Friday, May 11, 2012

Suprapubic Tap Should Be Used for Urinalysis in Children?

"Ideally, SPA should be used for microbiological assessment of urine in young children," states the abstract conclusion for this article from Australia.


Looking retrospectively at urine samples from 599 children with an average age of 7 months, these authors conclude that suprapubic aspiration is superior to all other methods of obtaining urine samples for contamination rates.  Contamination rates were 46% with bag urine, 26% for clean catch, 12% for catheterization, and 1% for suprapubic aspiration.


We generally rely on catheterized urine samples in our Emergency Departments - and we even have difficulty convincing some parents that this is required, let alone a suprapubic aspiration.  In fact, I'm rather surprised they had 84 patients (14%) in their cohort receiving suprapubic aspiration, considering I have never seen it performed.


While I have no issue with their conclusion from a microbiologic accuracy standpoint, I'm not so sure such an invasive and painful procedure has a place in routine practice.


"Contamination rates of different urine collection methods for the diagnosis of urinary tract infections in young children: An observational cohort study."
www.ncbi.nlm.nih.gov/pubmed/22537082

Wednesday, May 9, 2012

A Chest Pain Disposition Decision Instrument

This article has three things I like - information graphics, informed patients, and an attempt to reduce low-yield chest pain admissions.  Unfortunately, in the end, I'm not sure about the strategy.

This is a prospective study in which the authors developed an information graphic attempting to illustrate the outcome risks for low-risk chest pain presentations.  They use this information graphic as the intervention in their study population to help educate patients regarding the decision whether to be observed in the hospital with potential provocative stress testing, or whether they would like to be discharged from the Emergency Department to follow-up for an outpatient provocative test.  They were attempting to show that use of this decision aid would lead to increased patient knowledge and satisfaction, as well as reduce observation admissions for low-risk chest pain.

The good news: it definitely works.  Patients reported increased knowledge, most were happy with the decision instrument, and a significantly increased proportion elected to be discharged from the Emergency Department - 58% of the decision aid group wanted to stay vs. 77% of the "usual care" arm wanted to stay.

My only problem: this study truly exposes the invalidity of our current management of chest pain.  If these patients are low-risk and they're judged safe enough for the outpatient strategy in this study – why are any of them being offered admission?  Of course, it's probably because they don't have timely follow-up, and AHA guidelines dictate stress testing urgently following the index visit.  But, truly, in an ideal world, few (if any) of these low-risk patients – such as the one who ruled in by enzymes – should be offered admission.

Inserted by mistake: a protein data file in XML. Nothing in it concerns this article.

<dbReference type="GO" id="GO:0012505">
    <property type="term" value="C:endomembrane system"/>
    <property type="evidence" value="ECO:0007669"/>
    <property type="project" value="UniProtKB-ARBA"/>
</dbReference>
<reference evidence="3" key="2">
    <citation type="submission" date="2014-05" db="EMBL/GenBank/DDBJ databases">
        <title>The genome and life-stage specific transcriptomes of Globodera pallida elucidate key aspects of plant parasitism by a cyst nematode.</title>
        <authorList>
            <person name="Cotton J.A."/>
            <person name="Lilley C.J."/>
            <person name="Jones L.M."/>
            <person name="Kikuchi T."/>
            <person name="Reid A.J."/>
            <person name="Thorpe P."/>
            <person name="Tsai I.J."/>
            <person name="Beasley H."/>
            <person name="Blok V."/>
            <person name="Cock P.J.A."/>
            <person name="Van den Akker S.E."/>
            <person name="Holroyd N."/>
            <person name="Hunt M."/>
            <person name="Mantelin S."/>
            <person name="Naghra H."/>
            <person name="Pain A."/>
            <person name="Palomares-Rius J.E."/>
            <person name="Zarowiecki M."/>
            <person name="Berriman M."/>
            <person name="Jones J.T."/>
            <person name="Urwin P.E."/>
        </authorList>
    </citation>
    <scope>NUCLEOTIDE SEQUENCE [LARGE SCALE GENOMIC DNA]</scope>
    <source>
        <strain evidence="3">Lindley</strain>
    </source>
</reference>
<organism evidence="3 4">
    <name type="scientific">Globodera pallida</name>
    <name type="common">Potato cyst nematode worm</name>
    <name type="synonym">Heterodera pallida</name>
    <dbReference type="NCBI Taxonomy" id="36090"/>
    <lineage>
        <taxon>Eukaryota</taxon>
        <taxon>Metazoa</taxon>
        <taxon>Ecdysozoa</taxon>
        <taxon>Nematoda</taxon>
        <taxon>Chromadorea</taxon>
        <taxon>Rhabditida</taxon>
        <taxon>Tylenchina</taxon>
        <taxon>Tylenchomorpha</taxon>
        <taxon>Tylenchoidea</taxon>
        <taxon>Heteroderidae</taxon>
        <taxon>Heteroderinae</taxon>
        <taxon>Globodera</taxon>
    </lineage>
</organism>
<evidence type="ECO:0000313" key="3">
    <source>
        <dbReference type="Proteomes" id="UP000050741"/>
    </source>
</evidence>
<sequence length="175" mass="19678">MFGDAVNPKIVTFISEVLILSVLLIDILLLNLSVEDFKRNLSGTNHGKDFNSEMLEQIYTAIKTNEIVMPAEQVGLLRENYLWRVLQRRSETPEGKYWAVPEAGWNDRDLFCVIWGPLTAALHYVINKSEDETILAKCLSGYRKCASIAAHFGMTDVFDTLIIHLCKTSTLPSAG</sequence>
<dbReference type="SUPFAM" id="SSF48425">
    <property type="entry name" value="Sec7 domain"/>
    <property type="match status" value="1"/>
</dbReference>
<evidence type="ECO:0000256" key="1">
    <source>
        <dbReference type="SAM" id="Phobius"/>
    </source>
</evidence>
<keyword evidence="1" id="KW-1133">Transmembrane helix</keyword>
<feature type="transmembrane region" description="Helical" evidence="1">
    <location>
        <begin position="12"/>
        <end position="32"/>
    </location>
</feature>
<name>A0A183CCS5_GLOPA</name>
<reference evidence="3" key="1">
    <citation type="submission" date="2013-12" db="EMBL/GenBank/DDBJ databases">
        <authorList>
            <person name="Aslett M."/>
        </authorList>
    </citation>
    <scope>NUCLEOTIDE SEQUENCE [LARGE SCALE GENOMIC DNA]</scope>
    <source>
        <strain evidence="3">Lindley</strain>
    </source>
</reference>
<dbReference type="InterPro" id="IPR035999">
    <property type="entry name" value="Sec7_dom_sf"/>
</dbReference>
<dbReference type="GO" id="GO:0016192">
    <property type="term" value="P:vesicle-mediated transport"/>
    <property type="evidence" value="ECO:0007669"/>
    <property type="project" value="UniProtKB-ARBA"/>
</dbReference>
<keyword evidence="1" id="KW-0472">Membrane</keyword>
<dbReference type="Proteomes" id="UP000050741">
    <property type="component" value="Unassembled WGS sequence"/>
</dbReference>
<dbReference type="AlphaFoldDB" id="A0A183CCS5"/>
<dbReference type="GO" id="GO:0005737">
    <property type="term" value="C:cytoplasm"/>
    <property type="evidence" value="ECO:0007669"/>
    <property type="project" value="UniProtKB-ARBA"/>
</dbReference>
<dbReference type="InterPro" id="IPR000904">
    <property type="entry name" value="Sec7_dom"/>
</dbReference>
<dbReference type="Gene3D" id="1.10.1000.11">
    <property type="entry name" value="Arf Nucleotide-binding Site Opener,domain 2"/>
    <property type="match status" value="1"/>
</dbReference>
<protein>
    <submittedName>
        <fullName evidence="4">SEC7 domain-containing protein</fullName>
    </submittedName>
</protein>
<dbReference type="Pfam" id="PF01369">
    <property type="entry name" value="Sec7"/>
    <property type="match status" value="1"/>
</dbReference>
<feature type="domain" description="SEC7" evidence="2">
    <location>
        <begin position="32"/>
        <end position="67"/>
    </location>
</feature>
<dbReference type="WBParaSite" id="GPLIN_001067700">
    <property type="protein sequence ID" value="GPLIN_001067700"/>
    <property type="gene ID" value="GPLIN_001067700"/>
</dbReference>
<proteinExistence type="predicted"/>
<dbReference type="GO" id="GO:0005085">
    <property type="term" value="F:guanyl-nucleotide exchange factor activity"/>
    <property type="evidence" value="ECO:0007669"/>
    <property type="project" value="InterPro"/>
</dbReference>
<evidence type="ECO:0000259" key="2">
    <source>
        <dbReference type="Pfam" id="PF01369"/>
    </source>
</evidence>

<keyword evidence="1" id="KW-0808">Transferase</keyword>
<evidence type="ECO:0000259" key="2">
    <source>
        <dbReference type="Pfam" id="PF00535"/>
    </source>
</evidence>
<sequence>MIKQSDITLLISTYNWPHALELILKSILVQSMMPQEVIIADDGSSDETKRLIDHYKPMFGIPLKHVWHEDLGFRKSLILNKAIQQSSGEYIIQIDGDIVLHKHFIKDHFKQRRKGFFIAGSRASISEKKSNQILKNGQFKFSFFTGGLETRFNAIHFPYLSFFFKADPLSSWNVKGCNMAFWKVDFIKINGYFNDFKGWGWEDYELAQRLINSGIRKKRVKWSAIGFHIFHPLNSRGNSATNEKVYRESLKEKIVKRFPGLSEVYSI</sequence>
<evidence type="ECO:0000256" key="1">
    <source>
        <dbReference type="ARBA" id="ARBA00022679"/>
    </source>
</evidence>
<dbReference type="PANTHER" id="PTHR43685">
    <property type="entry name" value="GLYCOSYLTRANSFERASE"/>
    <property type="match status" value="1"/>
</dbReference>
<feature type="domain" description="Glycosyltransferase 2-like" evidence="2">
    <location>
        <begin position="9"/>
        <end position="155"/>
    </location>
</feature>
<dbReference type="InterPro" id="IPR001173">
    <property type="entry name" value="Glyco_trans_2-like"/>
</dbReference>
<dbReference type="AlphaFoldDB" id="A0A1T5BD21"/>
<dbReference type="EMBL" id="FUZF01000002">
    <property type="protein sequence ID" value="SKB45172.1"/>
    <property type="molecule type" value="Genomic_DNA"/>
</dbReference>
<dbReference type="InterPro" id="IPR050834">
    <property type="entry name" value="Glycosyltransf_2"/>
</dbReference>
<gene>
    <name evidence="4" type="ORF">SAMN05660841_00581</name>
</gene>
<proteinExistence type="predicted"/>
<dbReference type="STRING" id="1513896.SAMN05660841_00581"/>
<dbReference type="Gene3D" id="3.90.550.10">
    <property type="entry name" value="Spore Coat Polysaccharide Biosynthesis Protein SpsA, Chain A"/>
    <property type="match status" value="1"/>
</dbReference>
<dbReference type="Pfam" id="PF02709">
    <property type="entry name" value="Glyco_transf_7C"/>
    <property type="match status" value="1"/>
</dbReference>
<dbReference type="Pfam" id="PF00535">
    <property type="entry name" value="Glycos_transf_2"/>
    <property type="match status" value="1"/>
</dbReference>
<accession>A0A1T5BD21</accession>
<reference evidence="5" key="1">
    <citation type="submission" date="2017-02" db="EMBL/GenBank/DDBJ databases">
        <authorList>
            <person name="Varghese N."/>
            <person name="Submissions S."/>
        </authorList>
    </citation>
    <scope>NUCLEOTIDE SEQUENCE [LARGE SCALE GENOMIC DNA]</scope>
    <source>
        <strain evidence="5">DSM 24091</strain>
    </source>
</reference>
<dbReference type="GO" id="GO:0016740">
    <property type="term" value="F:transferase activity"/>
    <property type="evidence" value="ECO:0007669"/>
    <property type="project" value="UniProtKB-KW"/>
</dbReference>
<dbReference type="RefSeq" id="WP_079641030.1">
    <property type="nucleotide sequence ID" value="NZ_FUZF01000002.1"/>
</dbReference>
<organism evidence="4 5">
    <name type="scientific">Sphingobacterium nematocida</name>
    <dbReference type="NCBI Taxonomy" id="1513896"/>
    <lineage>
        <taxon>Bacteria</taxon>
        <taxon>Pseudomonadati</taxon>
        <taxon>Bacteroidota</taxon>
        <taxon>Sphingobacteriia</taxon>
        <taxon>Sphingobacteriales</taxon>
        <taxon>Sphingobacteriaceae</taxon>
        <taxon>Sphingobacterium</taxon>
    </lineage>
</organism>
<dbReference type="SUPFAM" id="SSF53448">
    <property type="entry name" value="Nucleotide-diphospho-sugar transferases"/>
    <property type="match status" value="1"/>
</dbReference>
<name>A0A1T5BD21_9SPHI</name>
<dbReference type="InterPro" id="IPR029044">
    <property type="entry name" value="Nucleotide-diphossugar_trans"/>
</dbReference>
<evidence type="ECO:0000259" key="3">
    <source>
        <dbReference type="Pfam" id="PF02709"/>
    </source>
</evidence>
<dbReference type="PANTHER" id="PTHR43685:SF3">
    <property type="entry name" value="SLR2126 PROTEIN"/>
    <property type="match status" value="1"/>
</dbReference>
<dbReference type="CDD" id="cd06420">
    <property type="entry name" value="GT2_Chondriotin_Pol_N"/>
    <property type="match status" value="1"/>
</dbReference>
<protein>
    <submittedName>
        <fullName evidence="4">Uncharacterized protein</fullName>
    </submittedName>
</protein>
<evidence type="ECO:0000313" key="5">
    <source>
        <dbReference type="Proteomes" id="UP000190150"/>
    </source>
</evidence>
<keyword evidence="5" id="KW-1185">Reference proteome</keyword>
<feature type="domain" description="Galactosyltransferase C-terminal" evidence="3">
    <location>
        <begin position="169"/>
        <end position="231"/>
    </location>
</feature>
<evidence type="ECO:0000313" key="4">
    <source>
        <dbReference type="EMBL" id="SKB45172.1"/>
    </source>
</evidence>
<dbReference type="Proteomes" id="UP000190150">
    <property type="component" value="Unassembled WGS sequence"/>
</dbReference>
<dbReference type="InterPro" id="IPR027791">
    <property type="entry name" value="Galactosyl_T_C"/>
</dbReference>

But, other than that, I'm all for information graphics and patient education techniques to include them in a shared decision-making process!

"The Chest Pain Choice Decision Aid : A Randomized Trial"
www.ncbi.nlm.nih.gov/pubmed/22496116

Monday, May 7, 2012

Outpatient Management of PE - With ERCast

Hosted by the mellifluous Rob Orman, we discuss a couple recent articles regarding the outpatient management of low-morbidity pulmonary emboli.  Short summary:  overdiagnosis of pulmonary emboli of uncertain clinical significance notwithstanding, the key to managing physiologically intact patients with pulmonary emboli is close follow-up to minimize the length of time patients are subject to dual anticoagulation.

Listen at:  ERCast - Pulmonary Embolus Outpatient Treatment

The Legend of the Therapeutic Arterial Line

As many Emergency Physicians can probably attest, one of the curious practices of critical care is to catheterize every potential organ system - as though the presence of these catheters in some way improves outcomes.  And, the theory is - the non-invasive numbers are not accurate enough upon which to base treatment options.

So, this is a simple study performed in an intensive care unit in which patients with arterial blood pressure monitoring receive non-invasive measurements at the arm, ankle, and thigh (not everyone in the ICU will have an accessible arm).  And, essentially, the results show - even in the critically ill, even on vasopressors - that the mean arterial pressure in the arm is probably a accurate measurement, with a mean bias of 3.4 mmHg.  The systolic and diastolic numbers, as well as the ankle and thigh values, were not quite as precise or accurate.

For the Emergency Department, it probably tells you it's OK to do what you probably already do - critically ill patients get arterial lines only if there is a luxury of time available.  Someone else with half an hour to spare can poke around fruitlessly in the radial wrist before surrendering to the femoral....

"Noninvasive monitoring of blood pressure in the critically ill: Reliability according to the cuff site (arm, thigh, or ankle)"
www.ncbi.nlm.nih.gov/pubmed/22425818